Thursday, 30 July 2015
** fridays event in london completely sold out. Maybe some returns on door. Check Crick Crack Club for details" ***
Been missing Coleman recently. I have my very favourite Rumi book of his: "Feeling the Shoulder of the Lion" right next to me on this early-morning desk with my coffee and mug and the cat wriggling round my leg telling me I have to feed her. Ok I have to feed her. A little black lion. Back in a minute. Back. This old computer I am using today has no comma button - as you will see.
The soul is that way in the body
a royal falcon put in with crows.
It sits here and endures what it must
like a great saint - like an Abu Bakr
in the city of Sabzawar.
This little book has a different kind of intensity to it. Tremendously compact - austere - wild even. Not likely to make it to a greetings card anytime soon. Coleman says: "The power of the appetites is in the lion - the power to control them or indulge them. The lion is also associated with the sun. The lion wants more light. Sometimes that means fasting sometimes feasting. The spirit-lion is the dawn presence - the one who calls out - announcing the next."
I followed something of this in Snowy Tower: "the story of Parzival says that there is a lion in us: a lion who opens its vast jaws to the feasts of court - the intrigues of culture - the thin road of the pilgrim. The lion consumes emptiness and space with just the same vigour as it settles on fresh meat."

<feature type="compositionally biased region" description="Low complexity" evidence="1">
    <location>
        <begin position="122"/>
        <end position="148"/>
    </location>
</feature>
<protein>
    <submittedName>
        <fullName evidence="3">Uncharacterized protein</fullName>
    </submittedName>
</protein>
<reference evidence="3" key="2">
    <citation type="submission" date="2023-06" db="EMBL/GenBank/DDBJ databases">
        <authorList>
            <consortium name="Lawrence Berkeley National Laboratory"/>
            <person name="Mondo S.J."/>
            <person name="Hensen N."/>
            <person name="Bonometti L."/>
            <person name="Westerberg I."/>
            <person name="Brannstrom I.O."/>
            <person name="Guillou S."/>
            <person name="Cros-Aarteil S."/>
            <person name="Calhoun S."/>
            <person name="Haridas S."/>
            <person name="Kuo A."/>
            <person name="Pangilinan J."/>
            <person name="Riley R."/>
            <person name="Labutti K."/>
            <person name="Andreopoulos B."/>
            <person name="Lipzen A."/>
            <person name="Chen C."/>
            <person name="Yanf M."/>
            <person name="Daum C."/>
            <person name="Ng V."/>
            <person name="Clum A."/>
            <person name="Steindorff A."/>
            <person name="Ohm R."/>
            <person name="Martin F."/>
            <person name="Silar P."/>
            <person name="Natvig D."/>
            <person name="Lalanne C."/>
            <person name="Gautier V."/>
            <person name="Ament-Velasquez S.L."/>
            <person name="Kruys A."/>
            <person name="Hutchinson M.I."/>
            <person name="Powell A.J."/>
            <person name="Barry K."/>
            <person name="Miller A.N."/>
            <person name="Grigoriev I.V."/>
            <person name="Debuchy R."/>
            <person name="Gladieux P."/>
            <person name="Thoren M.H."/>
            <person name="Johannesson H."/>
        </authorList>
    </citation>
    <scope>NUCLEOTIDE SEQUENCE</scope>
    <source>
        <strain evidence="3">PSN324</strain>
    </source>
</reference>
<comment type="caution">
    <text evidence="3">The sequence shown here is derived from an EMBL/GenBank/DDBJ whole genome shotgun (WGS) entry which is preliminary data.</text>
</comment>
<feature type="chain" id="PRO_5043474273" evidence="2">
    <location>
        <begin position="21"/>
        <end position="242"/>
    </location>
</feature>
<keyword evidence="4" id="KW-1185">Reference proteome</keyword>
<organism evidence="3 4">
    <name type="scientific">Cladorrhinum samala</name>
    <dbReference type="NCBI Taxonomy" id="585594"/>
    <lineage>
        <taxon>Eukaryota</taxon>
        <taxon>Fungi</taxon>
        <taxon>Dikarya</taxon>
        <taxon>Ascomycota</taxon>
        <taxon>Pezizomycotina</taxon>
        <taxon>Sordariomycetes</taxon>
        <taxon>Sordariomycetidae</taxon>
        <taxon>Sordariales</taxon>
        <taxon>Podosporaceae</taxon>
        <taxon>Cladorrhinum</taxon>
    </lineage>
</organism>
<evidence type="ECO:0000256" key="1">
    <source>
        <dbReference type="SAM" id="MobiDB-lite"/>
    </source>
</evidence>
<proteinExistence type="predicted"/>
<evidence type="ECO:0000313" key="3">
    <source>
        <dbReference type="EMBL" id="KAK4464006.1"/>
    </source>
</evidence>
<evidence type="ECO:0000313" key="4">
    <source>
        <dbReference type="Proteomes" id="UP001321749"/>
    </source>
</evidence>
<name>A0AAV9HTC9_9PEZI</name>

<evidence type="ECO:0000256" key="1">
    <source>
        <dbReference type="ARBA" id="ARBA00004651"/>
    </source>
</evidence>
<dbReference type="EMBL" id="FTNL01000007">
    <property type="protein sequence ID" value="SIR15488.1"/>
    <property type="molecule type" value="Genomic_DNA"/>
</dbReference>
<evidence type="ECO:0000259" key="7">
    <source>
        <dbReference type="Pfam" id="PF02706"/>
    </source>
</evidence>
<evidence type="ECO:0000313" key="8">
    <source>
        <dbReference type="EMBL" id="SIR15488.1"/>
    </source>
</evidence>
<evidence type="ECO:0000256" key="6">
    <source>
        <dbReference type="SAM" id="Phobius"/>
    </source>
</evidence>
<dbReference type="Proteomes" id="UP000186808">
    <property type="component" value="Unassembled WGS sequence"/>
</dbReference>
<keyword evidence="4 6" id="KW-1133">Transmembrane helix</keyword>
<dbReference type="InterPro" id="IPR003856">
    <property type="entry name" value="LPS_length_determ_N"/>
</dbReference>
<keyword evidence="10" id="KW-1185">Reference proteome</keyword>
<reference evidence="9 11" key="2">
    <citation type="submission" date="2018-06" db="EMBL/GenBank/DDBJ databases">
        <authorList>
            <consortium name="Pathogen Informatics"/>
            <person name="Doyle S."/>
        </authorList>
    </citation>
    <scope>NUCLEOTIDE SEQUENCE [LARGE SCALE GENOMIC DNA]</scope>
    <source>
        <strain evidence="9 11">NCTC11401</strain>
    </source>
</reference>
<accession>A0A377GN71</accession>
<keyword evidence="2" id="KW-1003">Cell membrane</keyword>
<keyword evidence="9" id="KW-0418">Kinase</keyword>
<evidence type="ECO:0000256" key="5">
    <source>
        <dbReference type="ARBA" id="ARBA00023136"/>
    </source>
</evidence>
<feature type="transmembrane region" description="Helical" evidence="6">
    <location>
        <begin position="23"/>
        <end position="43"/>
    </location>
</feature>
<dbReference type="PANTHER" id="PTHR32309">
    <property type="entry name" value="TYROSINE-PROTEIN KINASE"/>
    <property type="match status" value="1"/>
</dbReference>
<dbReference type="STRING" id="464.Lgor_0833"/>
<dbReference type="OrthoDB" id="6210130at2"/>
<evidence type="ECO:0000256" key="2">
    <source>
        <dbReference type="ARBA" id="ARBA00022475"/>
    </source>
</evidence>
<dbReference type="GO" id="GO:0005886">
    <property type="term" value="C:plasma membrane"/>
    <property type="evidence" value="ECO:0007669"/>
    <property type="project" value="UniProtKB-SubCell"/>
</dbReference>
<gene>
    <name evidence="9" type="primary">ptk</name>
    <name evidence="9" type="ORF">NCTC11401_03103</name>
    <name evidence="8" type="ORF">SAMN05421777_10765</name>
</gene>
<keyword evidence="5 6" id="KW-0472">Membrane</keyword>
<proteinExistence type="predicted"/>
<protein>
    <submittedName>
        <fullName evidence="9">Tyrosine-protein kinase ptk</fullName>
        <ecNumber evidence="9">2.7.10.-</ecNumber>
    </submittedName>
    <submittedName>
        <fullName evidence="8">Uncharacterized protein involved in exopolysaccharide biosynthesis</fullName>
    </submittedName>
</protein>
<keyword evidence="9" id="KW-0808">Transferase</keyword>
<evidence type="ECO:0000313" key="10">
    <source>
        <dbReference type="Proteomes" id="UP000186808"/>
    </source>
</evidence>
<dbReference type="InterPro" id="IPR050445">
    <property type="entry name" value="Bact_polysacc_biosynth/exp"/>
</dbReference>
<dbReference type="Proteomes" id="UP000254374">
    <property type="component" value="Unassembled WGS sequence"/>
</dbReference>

Coleman again - for all of us: "the chief lion attribute is his authority. It is an authority over himself - and it is also an authority that comes from living close to a deep sense of self that he will not betray..."
The farmer went out late at night
to check his ox. He felt in the corner
and rubbed his hand along the flank of the lion
up the back - round the shoulder - and around
the chest to the other shoulder.
The lion thinks "If a light were lit
and this man could suddenly see
he would die of the discovery.
He's stroking me so familiarly
because he thinks i'm his ox.
The greatest lion I know in any language is Mirabai. She's gets to it:
To be born in a human body is rare
don’t throw away the rewards of your past deeds.
My beloved has come home with the rains
and the fire of longing is doused.
At the first thunderclap
even the peacocks open their tails with pleasure
Like lillies that blossom under the full moons light;
I open to him in this rain; every pore of my body
Mira’s separation and torment are over.
And she's clear to her lord:
Be with me when I lie down; you promised me this
in an earlier life.
If you come anywhere near my house
I will close my sandalwood doors
and lock you in.
Mira’s lord is half-lion and half man.
She turns her life over to the midnight of his hair.
(versions Hirshfield and Bly)
copyright Martin Shaw 2015
Posted by School of Myth at 00:33